Singing soars, but staging is too over-the-top in Lyric Opera’s ‘Jenufa’

While there is much to praise about the performances, especially those of the two leading women, the exaggerated, expressionist staging is perplexing at best and sometimes even silly.

SHARE Singing soars, but staging is too over-the-top in Lyric Opera’s ‘Jenufa’
Richard Trey Smagur stars as  Števa  and Lise Davidsen stars as the title character in “Jenůfa” at the Lyric Opera of Chicago.

Richard Trey Smagur stars as Števa and Lise Davidsen stars as the title character in “Jenůfa” at the Lyric Opera of Chicago.

Courtesy Lyric Opera of Chicago

A father’s dishonor, a vengeful knife attack and even a baby’s murder. “Jenůfa” easily could have been little more than a tawdry throwaway, but in the hands of Leoš Janáček, it becomes a deeply moving story of love, atonement and forgiveness.

Indeed, this 1904 opera by the still underappreciated Czech composer is one of the masterpieces of the 20th century. To its credit, Lyric Opera of Chicago presented this work in 1959 and 2000, and, the company has revived it a third time in a production that opened Sunday afternoon.

Unfortunately, the results are very much mixed. While there is much to praise about the performances, especially those of the two leading women, the exaggerated, expressionist staging is perplexing at best and sometimes even silly.

Lyric Opera of Chicago — ‘Jenůfa’

Untitled

When: 2 p.m. Nov. 15, with three additional performances through Nov. 26

Where: Lyric Opera House, 20 N. Wacker

Tickets: $41-$339

Info: lyricopera.org/jenufa


The story is set in 19th-century Moravia, a region of what is now the Czech Republic, where societal mores and religious dictates controlled all aspects of life, and a birth out of wedlock could lead to social banishment and lifetime shame.

Thus, when the opera opens, the pregnant Jenůfa (soprano Lise Davidsen) is desperate for her baby’s father, Števa (tenor Richard Trey Smagur), to marry her. But because he spinelessly abandons her, offering money and nothing else, Jenůfa’s stepmother, who goes by her title, the Kostelnička or village sacristan (soprano Nina Stemme), takes the extreme measure of killing the baby shortly after its birth.

In the production, which was created for the Royal Opera House in London, where it debuted in 2021, original director Claus Guth and set designer Michael Levine took this idea of societal repression to an extreme, setting the entire story in a prison-like box of slatted wood walls.

Lise Davidsen (left) and Nina Stemme in “Jenůfa” at Lyric Opera of Chicago.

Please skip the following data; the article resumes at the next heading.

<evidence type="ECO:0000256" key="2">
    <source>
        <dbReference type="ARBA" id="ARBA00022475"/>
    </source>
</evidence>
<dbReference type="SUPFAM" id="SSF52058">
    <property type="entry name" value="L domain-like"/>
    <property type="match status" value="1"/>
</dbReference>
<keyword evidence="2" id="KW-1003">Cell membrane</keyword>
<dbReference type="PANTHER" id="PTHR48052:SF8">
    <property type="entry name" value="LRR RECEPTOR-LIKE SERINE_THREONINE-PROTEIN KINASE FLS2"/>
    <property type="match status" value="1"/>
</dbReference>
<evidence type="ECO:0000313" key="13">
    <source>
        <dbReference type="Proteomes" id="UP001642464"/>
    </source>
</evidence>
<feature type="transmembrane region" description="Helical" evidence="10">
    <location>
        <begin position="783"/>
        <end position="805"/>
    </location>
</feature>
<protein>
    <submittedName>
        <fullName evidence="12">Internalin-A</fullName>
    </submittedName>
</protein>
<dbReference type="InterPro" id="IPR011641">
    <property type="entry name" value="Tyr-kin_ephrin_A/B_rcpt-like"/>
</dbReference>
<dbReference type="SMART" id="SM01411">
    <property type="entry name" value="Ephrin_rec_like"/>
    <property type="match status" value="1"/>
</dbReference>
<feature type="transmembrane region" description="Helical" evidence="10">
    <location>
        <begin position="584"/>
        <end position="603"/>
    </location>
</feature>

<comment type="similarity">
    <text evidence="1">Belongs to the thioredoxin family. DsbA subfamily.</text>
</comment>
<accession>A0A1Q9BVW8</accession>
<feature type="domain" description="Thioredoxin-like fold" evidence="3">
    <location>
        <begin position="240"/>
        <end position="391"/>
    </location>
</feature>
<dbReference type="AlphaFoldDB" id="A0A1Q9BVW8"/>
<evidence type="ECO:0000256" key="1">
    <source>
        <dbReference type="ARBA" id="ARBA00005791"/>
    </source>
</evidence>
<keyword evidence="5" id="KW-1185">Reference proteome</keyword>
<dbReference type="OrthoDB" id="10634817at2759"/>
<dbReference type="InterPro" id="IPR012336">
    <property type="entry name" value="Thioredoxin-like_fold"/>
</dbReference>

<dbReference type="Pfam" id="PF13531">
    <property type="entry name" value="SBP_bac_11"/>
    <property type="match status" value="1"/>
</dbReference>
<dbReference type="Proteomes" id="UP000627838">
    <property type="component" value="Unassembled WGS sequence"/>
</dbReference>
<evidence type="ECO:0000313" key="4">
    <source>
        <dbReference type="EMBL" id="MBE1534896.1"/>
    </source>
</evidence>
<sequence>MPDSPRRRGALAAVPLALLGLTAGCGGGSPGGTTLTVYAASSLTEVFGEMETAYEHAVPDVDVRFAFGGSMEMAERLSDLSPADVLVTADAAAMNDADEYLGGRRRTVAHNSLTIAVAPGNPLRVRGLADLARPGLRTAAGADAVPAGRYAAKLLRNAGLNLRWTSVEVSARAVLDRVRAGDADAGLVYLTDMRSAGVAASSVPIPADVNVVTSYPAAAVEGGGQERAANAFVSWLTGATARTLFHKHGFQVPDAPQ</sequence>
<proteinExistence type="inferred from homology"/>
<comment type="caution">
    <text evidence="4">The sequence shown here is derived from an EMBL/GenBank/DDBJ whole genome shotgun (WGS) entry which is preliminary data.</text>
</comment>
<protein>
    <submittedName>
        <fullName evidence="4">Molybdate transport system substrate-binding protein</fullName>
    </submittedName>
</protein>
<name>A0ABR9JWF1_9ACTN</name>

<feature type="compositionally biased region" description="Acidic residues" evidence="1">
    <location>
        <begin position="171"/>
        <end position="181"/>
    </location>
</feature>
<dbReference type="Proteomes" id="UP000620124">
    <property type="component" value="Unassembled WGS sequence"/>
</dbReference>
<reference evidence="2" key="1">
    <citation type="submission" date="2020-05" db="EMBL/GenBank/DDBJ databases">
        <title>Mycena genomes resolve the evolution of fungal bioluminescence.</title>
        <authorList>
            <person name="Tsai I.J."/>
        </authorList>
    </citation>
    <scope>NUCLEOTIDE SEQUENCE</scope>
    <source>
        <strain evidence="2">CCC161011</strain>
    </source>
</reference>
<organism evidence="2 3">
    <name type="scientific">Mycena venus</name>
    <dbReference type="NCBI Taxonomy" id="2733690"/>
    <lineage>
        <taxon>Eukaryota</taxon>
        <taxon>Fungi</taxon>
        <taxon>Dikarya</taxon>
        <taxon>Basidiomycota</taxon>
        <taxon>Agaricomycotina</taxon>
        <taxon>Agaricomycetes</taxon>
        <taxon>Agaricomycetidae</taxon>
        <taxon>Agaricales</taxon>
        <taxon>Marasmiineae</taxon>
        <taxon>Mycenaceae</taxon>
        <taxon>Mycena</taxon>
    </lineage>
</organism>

Lise Davidsen (left) and Nina Stemme in “Jenůfa” at Lyric Opera of Chicago.

Courtesy Lyric Opera of Chicago

The notion of imprisonment is carried to ridiculous lengths in Act 2, when Jenůfa and the Kostelnička are shown living in a kind of centerstage pen constructed of metal bed frames, with mattresses weirdly heaped all around outside — these bed parts apparently symbolizing the title character’s damning sexual encounter. Even more bizarre, a performer costumed as a crow, a symbol of death and misfortune, climbs onto the pen at one point and hovers around the scene to no real point.

Among the many other questionable aspects of the staging are a series of bassinets suspended on cables in Act 1 like something out of a sci-fi movie. Or Guth’s compulsion to make the implicit explicit, like having a blood-smeared boy walk across the front of the stage to drive home the gruesome significance of the death of the baby, as though the audience couldn’t get that on their own.

In the end, though, the innate power of this redemptive story and Janáček’s beautifully expressive music, in the capable hands of Czech conductor Jakub Hrůša and the fine Lyric Opera Orchestra, rise above the stage direction.

Not as avant-garde as some of the composer’s later music though still forward-looking, the score is composed in a Post-Romantic style with a folk-tinged, Central European flavor. The accompaniment can be minimal, just a solo violin or xylophone, and sometimes the music drops away and the performer sings a cappella.

The production features the much-anticipated Lyric debut of Davidsen, one of the today’s top dramatic sopranos, in the title role and she does not disappoint. A multi-dimensional singer with depth and exceptional power across her entire range, she solidly anchors the production and conveys the character’s forlorn pain and loneliness with aching subtlety and authenticity.

The Norwegian singer is superbly matched by another Scandinavian and frequent collaborator, Swedish soprano Nina Stemme, who exhibits many of the same traits as Davidsen. She, too, has no shortage of vocal heft and interpretative nuance, potently conveying the stepmother’s anguish and moral conflict.

Lise Davidsen as Jenůfa and the company of Lyric Opera’s production of “Jenůfa.”

Lise Davidsen (second from right, front) as Jenůfa and the company of Lyric Opera’s production of “Jenůfa.”

Michael Brosilow

Smagur convincingly portrays the unseemly fear, fickleness and irresponsibility of Števa, and he delivers singing that is technically sound, but in the expanse of the Lyric Opera House, his voice comes off at times as thin and under-powered.

Making a stronger impression among the men is Czech tenor Pavel Černoch, who more than holds his own alongside Davidsen. He potently depicts the complexity and transformation of this central character, who is so jealous of Jenůfa’s love for his half-brother, Števa, in Act 1 that he slashes her cheek with a knife in a fit of rage.

It is the touching, perhaps unlikely and yet very human journey of Števa and Jenůfa, who find true love through forgiveness and acceptance, that turns what could have been just a grim and sensational story in something much more profound and enduring.


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